Consumption Pushing the Limits for Rice

By David L. Brown

For many of the world’s people, rice rather than wheat is the “staff of life.” Who can imagine an Asian meal that is not based on this staple grain? About three billion people, or nearly half the world’s population, rely on rice as their staple food.

And like other primary foodstuffs, rice is becoming scarce, pushing prices steadily upward. According to a recent report from, the price of the grain has risen by as much as 70% in just the past year, and is expected to keep on rising.

Factors behind the ballooning prices include depletion of stocks; poor weather conditions such as flooding and extreme cold; hoarding; rising demand as some Asian standards of living increase; and curbs on exports that are being imposed by some nations that fear running out of the staple grain.

The following bar chart shows the tight race between supply and demand for rice in major Asian nations. As you can see, only Thailand and Vietnam produce significantly more than they consume. Bangladesh, Indonesia and the Philippines consume more than they produce and most other nations are running close to the bone.


There are already some serious repercussions from the increasing scarcity and higher prices of rice and it seems likely that the problems will continue to get worse. The following snapshots are extracted from a survey by You can read the full report here.

INDIA —India is the second largest rice grower in the world behind China. With rice the staple food for 65% of the country’s one billion plus people, much is consumed domestically.

But the International Rice Research Institute says that the sustainability of rice farming in India and beyond is threatened by overuse of fertilisers and soil health.

Stocks have come down over the last three years as agricultural growth has failed to match the rest of the economy.

And because of the low purchasing power of India’s poor, even a small increase in prices can cause a sharp fall in real incomes.

BANGLADESH — Spiralling rice prices have left the people of Bangladesh facing their worst food shortages since the major famine of 1974.

Over the last year, prices have nearly doubled to about 35 taka (50 cents), while there has been no corresponding increase in wages.

Hundreds of poor families are now surviving on one meal a day, and spending 70-80% of their budget on food. The problem is most acute in urban areas where aid agencies say they are very concerned about infant malnourishment.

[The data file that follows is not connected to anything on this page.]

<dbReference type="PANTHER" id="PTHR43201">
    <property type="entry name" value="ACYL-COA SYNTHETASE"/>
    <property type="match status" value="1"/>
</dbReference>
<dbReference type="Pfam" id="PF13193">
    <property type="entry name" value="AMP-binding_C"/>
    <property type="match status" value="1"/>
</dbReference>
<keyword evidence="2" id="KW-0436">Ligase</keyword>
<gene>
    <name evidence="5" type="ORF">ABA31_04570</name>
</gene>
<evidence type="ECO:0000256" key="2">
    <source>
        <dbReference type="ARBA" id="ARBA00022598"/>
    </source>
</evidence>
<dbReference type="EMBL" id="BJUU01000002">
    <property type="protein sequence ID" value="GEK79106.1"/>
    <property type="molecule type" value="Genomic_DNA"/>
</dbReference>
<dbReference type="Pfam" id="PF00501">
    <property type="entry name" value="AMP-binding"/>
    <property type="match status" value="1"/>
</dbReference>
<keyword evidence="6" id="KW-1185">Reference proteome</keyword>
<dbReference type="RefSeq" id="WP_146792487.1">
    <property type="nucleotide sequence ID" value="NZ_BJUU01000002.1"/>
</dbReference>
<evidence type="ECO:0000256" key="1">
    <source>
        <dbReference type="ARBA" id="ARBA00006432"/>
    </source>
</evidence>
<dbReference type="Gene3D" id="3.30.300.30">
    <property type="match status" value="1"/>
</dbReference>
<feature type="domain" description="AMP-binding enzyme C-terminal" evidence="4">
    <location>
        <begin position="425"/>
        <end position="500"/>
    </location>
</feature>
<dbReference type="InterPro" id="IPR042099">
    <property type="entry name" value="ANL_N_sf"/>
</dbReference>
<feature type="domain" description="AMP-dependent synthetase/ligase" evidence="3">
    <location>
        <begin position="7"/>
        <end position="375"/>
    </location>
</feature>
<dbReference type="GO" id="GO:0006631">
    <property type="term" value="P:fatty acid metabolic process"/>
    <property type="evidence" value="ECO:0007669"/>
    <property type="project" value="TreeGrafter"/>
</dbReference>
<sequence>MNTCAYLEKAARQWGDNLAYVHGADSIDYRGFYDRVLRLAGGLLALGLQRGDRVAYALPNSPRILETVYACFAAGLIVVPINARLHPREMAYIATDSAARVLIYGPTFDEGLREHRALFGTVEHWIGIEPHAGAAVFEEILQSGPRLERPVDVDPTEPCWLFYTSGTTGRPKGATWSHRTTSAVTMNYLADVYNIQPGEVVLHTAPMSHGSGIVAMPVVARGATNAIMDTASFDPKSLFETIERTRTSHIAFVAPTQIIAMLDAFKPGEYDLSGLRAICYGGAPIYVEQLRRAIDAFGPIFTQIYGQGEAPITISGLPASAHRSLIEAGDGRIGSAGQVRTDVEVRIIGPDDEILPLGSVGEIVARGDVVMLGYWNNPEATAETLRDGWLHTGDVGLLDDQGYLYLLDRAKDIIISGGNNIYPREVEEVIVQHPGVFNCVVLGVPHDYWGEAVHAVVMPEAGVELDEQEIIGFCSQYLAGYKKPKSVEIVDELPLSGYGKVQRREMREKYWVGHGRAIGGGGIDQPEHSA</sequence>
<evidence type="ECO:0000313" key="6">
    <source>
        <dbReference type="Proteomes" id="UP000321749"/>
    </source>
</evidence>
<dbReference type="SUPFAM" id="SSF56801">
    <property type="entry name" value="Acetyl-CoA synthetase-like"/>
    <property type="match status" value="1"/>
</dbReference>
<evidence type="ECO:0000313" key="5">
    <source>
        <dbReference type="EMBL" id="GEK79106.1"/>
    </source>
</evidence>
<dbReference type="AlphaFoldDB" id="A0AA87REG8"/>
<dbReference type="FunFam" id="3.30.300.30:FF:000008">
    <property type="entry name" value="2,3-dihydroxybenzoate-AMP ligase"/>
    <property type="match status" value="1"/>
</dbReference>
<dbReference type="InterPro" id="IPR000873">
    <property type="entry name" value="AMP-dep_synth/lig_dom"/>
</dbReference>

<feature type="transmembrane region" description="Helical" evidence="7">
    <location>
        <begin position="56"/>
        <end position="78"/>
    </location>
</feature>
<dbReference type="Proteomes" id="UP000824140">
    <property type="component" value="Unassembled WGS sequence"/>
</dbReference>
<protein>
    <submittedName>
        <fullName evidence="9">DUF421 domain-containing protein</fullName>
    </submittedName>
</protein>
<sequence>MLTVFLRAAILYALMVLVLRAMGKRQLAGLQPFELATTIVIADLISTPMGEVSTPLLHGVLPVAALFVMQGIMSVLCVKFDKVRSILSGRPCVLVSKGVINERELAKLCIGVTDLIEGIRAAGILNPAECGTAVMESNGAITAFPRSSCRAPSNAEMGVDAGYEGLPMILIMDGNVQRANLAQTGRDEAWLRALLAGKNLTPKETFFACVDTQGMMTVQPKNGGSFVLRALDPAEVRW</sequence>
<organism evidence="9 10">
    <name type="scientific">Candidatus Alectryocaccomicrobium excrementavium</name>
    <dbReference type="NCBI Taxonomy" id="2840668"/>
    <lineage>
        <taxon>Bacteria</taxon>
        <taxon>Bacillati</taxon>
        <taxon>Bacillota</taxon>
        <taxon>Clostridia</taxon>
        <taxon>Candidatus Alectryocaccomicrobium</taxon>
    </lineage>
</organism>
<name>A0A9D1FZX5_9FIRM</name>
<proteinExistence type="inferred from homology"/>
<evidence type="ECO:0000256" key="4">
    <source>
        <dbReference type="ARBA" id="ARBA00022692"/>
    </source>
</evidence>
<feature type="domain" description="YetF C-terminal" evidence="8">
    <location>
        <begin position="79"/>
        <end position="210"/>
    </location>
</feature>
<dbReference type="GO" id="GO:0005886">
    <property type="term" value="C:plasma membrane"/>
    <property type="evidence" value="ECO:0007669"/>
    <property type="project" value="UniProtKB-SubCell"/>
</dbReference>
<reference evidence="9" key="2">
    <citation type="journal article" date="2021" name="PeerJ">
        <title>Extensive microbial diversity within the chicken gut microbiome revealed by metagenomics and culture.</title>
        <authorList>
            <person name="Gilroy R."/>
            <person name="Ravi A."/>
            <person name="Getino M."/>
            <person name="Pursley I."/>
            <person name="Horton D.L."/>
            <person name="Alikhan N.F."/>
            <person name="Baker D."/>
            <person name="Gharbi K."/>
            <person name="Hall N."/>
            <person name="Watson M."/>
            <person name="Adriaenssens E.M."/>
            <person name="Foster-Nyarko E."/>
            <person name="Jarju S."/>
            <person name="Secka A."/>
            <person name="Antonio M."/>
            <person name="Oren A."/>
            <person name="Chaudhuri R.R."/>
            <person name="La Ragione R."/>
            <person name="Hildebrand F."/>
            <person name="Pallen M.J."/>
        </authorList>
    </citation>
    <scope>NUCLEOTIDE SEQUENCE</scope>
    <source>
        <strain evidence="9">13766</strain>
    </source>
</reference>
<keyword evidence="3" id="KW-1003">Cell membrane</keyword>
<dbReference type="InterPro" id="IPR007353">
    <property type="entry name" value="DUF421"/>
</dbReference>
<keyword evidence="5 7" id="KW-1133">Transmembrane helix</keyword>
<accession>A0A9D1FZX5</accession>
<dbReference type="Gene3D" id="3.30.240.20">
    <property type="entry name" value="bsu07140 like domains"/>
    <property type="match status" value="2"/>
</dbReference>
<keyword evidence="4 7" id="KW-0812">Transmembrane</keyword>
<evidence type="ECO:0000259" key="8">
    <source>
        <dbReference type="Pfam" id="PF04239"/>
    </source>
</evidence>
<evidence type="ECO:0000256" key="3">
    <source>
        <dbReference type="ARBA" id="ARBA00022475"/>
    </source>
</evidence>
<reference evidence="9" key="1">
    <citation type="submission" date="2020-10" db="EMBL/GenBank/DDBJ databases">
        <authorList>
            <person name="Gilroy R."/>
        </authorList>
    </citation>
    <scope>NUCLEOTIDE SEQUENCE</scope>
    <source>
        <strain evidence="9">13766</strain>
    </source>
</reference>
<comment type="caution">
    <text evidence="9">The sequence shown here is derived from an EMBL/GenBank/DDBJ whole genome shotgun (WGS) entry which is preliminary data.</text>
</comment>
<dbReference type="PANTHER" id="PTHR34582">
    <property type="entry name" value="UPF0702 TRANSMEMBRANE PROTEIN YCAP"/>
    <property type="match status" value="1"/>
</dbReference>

PHILIPPINES — Once self-sufficient in rice, the Philippines is listed by the US Department of Agriculture as the world’s top importer of milled rice for 2007, ahead of Nigeria, Indonesia and Bangladesh.

Over the past 20 years or so, the country lost nearly half of its irrigated land to rapid urban development.

Domestic demand has risen as the population has grown, pushing up prices.
President Gloria Arroyo has asked authorities to crack down on hoarders. Officials have said they could be charged with economic sabotage – a crime that carries a life sentence.

CHINA — Chinese consumers have been have been eating less rice as their income has risen, according to the [UN Food and Agriculture Organization].

Instead, they have been switching to meat and dairy products.

But the government, highly conscious of social or political tensions caused by food inflation, has moved to protect consumers by restricting exports.

JAPAN — Instead of importing rice, Japan heavily subsidises its rice farmers, paying them as much as four times the market price and restricting imports.

This policy is defended by a farming community with considerable political weight, and many Japanese agree home-grown rice tastes best.

Food security is seen as politically important and the country keeps a large stockpile of rice – even though it is probably wealthy enough to buy on the international market even if prices continue to rise.

As we have discussed at length here on Star Phoenix Base, the world is entering a phase of growing food shortages and rising prices in general. That means that there will not be much leeway for replacing rice with other grains such as wheat or corn. The costs of those commodities have also been rising as demand outstrips supply and only the wealthier nations will be able to replace rice with other grains. In the case of China, switching from a rice-based diet to one more dependent on meat and dairy products will even further exacerbate the problem, since the livestock consume feed grains that also are in diminishing supply.

I should not even have to mention the evil practice here in the U.S., Europe and elsewhere of converting food to fake gasoline. We have covered that subject in depth here and will continue to do so. In due time this will be looked back upon with the kind of horror associated with the Holocaust.

I have made the point in previous essays that increased prices for basic staple foods have an extremely harsh impact on the very poorest among humanity. That point is well demonstrated by the example mentioned above of Bangladesh, where rice prices have nearly doubled in a year and many families are eating only one meal a day while spending up to 80% of their income for food. These people are living on the edge of a cliff and are about to be pushed over the edge.

There are no practical solutions to the emerging famine in the Third World. Money used to be the universal lubricant, but it cannot help if there is too little food to go around. Cheap government-subsidized crops used as food aid in the past are no longer in the pipeline.

Meanwhile, the world’s population continues to climb — but for how much longer? Not, I suspect, for too many years or even months as the human race lurches into the great Overshoot-and-Collapse event that is looming in our future.

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